Saturday, February 26, 2011

Morrisseau Art and Authenticity

When it comes to Morrisseau's art, authenticity has been much debated. It's a topic that is becoming more relevant than ever, particularly if you are investing in art as a collector or wish to sell a painting, drawing or print. You may have some unanswered questions about the artwork's history or prior ownership particularly if it has not been authenticated or there is any doubt surrounding its true origin.

Art experts with a thorough knowledge of an artist can generate sufficient consensus within the art community to establish a work of art's authenticity. KRG has built a formidable reputation in the art world over 30 years. Don Robinson is widely regarded as one of the foremost experts in Morrisseau art.

Saturday, February 19, 2011

Morrisseau Art of Exceptional Calibre and Significance

By deliberately limiting his palette, as he did in certain exceptional works from the '70s, Norval Morrisseau emphasized the beautiful flow as well as the linear shape design in his masterful compositions.  Animal Unity (1978) Acrylic on canvas, 50x108 in, 127x274 cm, reproduced on page 158, The Art of Norval Morrisseau (Sinclair/Pollock, Methuen Publications, 1979), shows the beauty in its rhythms and sense of sparseness, with a lot of emphasis on the design's linear aspects.

Friday, February 11, 2011

Who was Norval Morrisseau?

A new book could be a "game changer" for the Morrisseau art market. Dr. Carmen Robertson, a professor at the University of Regina (UR), received a federal grant to answer a key question:  Who was Norval Morrisseau?  She is currently working on a SSHRC-supported monograph on Norval Morrisseau:
"Historically, this Anishnaabe artist has not fit neatly into the history of Canadian art. As the mishomis or grandfather of a new artistic movement within Indigenous contemporary art, Morrisseau challenged the Canadian art establishment to make a space for a discourse related to Indigenous aesthetics.

Thursday, February 10, 2011

'First Nations Drum' Covers Forgery Issue

In an article from Feb 2010, titled "Norval Morrisseau Legacy Tainted By Forgery" published by First Nations Drum (billed as "Canada's National Native Newspaper"), Frank Larue writes:
"Unfortunately, Norval Morrisseau’s body of work is now being defamed by painters of low character attempting to cash in on his reputation by selling paintings that are fakes. Norval’s death has opened the door for a group of frauds who are producing forgeries done in Norval’s style and selling them as originals ...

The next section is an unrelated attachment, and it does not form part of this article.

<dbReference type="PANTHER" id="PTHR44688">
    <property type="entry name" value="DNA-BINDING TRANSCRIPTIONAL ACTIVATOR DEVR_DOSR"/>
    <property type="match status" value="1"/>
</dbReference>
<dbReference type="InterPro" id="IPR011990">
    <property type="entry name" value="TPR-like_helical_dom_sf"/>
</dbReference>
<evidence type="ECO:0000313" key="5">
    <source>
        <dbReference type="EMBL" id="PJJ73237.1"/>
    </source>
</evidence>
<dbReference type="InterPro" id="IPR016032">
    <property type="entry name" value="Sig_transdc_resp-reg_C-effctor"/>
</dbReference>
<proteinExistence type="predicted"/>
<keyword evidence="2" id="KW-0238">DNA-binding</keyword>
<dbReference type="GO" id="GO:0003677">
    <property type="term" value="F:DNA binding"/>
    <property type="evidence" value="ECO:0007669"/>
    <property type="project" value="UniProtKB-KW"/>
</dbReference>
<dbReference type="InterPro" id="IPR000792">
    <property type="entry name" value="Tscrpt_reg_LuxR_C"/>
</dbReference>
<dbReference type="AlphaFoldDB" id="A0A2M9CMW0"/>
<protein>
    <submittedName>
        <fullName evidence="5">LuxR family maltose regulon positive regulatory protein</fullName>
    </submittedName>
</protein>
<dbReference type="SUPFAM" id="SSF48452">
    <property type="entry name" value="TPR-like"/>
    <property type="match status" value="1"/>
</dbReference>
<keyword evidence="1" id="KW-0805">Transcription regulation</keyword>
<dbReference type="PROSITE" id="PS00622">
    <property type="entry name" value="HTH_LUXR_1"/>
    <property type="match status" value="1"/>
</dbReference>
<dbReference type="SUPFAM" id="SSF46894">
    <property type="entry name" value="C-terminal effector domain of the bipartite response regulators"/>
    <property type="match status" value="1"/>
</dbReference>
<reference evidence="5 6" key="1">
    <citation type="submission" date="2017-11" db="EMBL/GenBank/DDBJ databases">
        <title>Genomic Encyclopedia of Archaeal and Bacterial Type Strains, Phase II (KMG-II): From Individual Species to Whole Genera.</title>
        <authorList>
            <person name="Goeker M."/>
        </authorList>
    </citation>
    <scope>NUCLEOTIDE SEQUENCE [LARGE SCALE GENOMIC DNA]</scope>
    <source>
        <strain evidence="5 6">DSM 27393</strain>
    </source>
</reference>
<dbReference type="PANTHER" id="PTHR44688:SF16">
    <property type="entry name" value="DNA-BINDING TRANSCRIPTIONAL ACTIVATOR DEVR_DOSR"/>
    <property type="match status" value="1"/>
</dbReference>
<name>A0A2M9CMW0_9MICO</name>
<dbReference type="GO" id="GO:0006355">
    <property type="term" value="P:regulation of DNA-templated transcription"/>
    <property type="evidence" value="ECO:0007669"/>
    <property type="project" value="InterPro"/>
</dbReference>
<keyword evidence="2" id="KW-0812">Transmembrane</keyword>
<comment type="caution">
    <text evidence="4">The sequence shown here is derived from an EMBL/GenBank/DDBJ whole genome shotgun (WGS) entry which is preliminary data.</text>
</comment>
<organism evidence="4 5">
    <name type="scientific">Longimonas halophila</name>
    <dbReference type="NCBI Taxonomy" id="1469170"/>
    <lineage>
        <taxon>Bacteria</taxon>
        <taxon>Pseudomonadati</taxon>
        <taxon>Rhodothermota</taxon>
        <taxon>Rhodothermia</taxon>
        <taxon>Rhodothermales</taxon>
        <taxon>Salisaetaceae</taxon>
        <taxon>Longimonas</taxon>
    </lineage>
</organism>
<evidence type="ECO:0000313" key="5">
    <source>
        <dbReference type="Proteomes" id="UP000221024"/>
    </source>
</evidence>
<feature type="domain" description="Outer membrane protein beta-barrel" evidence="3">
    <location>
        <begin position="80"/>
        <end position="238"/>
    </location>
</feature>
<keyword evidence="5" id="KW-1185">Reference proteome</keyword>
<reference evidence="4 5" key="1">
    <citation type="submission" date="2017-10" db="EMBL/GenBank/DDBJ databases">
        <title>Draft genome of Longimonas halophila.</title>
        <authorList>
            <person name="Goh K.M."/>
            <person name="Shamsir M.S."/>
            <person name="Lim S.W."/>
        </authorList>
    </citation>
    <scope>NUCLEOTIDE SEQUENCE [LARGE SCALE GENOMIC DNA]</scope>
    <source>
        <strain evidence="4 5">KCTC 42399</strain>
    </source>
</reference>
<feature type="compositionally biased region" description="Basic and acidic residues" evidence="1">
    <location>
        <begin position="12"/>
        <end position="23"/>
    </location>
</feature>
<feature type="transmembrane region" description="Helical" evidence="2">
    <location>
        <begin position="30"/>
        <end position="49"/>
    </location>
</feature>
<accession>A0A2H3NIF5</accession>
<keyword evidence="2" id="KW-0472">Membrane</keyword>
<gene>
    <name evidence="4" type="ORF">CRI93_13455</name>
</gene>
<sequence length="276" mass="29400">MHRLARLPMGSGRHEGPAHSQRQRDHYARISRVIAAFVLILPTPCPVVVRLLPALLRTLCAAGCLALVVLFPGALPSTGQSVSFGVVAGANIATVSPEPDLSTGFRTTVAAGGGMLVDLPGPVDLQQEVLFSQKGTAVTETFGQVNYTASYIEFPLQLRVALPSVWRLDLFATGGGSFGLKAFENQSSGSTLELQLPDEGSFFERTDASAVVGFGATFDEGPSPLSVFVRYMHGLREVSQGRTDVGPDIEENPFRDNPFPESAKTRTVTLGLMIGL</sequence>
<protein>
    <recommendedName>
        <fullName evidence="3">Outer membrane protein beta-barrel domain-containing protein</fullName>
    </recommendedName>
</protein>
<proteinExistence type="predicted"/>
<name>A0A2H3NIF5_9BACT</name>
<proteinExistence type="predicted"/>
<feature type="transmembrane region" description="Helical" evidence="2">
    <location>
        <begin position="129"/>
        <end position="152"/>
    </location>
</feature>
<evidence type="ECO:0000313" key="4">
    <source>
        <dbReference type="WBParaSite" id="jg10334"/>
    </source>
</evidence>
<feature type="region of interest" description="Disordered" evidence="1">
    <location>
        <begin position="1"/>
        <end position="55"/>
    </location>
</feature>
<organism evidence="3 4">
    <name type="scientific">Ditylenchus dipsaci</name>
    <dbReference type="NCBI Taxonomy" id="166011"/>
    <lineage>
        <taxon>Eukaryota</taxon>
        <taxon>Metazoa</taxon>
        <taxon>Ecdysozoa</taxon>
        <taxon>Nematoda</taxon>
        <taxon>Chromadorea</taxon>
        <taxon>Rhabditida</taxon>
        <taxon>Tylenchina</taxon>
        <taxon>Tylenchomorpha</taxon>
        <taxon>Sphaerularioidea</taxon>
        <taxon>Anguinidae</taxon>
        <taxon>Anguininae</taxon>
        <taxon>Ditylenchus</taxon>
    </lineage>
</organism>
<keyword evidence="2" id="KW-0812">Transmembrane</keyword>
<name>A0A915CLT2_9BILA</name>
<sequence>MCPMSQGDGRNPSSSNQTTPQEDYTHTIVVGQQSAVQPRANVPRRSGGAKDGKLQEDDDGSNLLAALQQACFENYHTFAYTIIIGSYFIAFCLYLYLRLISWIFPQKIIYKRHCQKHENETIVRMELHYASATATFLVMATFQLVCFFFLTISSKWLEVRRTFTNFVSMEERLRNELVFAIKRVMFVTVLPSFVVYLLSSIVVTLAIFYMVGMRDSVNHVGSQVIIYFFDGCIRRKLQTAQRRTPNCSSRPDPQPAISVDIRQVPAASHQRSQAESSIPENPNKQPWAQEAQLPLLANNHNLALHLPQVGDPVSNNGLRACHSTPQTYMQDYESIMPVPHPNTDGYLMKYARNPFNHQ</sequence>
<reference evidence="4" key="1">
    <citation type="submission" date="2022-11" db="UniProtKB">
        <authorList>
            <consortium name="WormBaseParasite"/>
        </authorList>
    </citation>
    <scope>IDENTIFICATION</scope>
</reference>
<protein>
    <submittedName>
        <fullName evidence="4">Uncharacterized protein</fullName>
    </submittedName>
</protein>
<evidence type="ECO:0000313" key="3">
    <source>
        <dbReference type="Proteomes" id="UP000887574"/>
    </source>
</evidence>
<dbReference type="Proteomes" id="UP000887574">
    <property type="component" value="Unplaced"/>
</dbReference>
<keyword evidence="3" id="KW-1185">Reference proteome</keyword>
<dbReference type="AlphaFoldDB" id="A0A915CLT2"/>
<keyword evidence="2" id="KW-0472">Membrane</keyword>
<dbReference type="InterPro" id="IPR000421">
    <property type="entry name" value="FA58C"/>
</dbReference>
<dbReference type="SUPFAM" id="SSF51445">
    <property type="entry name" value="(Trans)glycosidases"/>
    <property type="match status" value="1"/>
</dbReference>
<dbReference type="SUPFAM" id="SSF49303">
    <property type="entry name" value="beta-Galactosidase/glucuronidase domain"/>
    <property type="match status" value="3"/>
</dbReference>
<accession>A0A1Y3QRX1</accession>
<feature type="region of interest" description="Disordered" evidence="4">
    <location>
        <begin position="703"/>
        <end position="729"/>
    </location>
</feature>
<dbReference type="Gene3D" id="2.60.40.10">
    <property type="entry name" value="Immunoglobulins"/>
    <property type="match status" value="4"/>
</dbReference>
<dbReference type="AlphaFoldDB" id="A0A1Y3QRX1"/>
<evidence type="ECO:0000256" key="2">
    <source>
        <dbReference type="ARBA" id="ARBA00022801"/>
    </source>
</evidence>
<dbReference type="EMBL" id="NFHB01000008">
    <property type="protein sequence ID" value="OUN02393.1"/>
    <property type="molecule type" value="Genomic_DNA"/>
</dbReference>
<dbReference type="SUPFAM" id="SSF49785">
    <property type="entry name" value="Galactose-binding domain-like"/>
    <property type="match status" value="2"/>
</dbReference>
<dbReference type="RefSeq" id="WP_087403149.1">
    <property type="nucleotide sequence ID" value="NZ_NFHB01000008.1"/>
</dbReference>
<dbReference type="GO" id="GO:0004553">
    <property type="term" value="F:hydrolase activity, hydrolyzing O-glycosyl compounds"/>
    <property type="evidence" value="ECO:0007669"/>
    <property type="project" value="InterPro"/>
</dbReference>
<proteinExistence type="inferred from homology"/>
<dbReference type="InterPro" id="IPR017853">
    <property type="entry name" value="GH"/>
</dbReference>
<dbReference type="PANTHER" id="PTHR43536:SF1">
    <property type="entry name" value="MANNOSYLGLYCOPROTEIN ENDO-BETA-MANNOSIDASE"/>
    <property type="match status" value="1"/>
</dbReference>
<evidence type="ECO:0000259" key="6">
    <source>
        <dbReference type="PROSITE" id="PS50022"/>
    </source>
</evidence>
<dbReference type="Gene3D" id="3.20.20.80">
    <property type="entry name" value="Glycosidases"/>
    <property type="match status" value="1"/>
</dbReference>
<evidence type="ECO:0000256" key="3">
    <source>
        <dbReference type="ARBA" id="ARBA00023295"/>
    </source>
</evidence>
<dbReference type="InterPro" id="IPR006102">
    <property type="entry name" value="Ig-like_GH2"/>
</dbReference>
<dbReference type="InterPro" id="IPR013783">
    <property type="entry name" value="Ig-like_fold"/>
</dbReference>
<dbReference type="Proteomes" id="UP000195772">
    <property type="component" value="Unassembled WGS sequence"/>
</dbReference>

Wednesday, February 9, 2011

Norval Morrisseau's McKenzie Island House

Pictured is the house on McKenzie Island where Norval Morrisseau lived for some time, and where he first met Selwyn Dewdney in 1960. After spending time together travelling by canoe throughout Northwestern Ontario, they coauthored the book, Legends of My People, The Great Ojibway (The Ryerson Press, 1965.) The house has been occupied by the same couple for the past 18 years. Essentially, it hasn't undergone any major renovation since Morrisseau lived there. Courtesy Red Lake Regional Heritage Centre.
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Friday, February 4, 2011

Susan Ross' Instrumental Role

In an excerpt from Pollock's memoir titled Dear M, Jack recalls how he met Morrisseau with the help of Susan Ross: "The first stop was Port Arthur, where I met a wonderful lady named Susan Ross, a graduate of the Ontario College of Art, married to a judge, James Ross. She used to go live on reserves and do portraits and drawings of Indian life. She kept telling me about this Indian who painted on birch bark ...

Thursday, February 3, 2011

Jack Pollock's Last Visit

Gallery owner and artist, Jack Pollock, dropped into KRG back in 1992 after leading one of his art walks—it would be his last visit. He told Don Robinson that he was glad that KRG represented Morrisseau at this stage in the artist's life. In an excerpt from Pollock's memoir titled Dear M, Jack recalls the first time he met Norval, "As I walked in, [Morrisseau] scared the sh*t out of me because he started chanting and banging a drum. He was having fun, really having me on ... But then he went over to the table and picked up a brush and did this magnificent painting ... I got goosebumps. I knew he was a genius." Courtesy McClelland & Stewart. Jack Pollock is pictured seated inside KRG viewing Morrisseau's mighty Thunderbird painting.

Here’s a follow-up post that you'll want to read: When Jack Met Norval
See also: Jack Pollock at Wiki
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Wednesday, February 2, 2011

Don't be misled by COAs

Certificates of Authenticity (COA) are easily printable and mean nothing if not backed by a reputable dealer. Dealers who represent artists or their estates automatically have access to primary source information that can be used to authenticate works. A dealer with an extensive history of handling a specific artist's work will also build up an archive of information as well as a body of experience that can help resolve questions of authorship and title. Unfortunately, false and forged COAs are commonplace in the art market. And don't be confused: COAs and appraisals are two distinctly different instruments.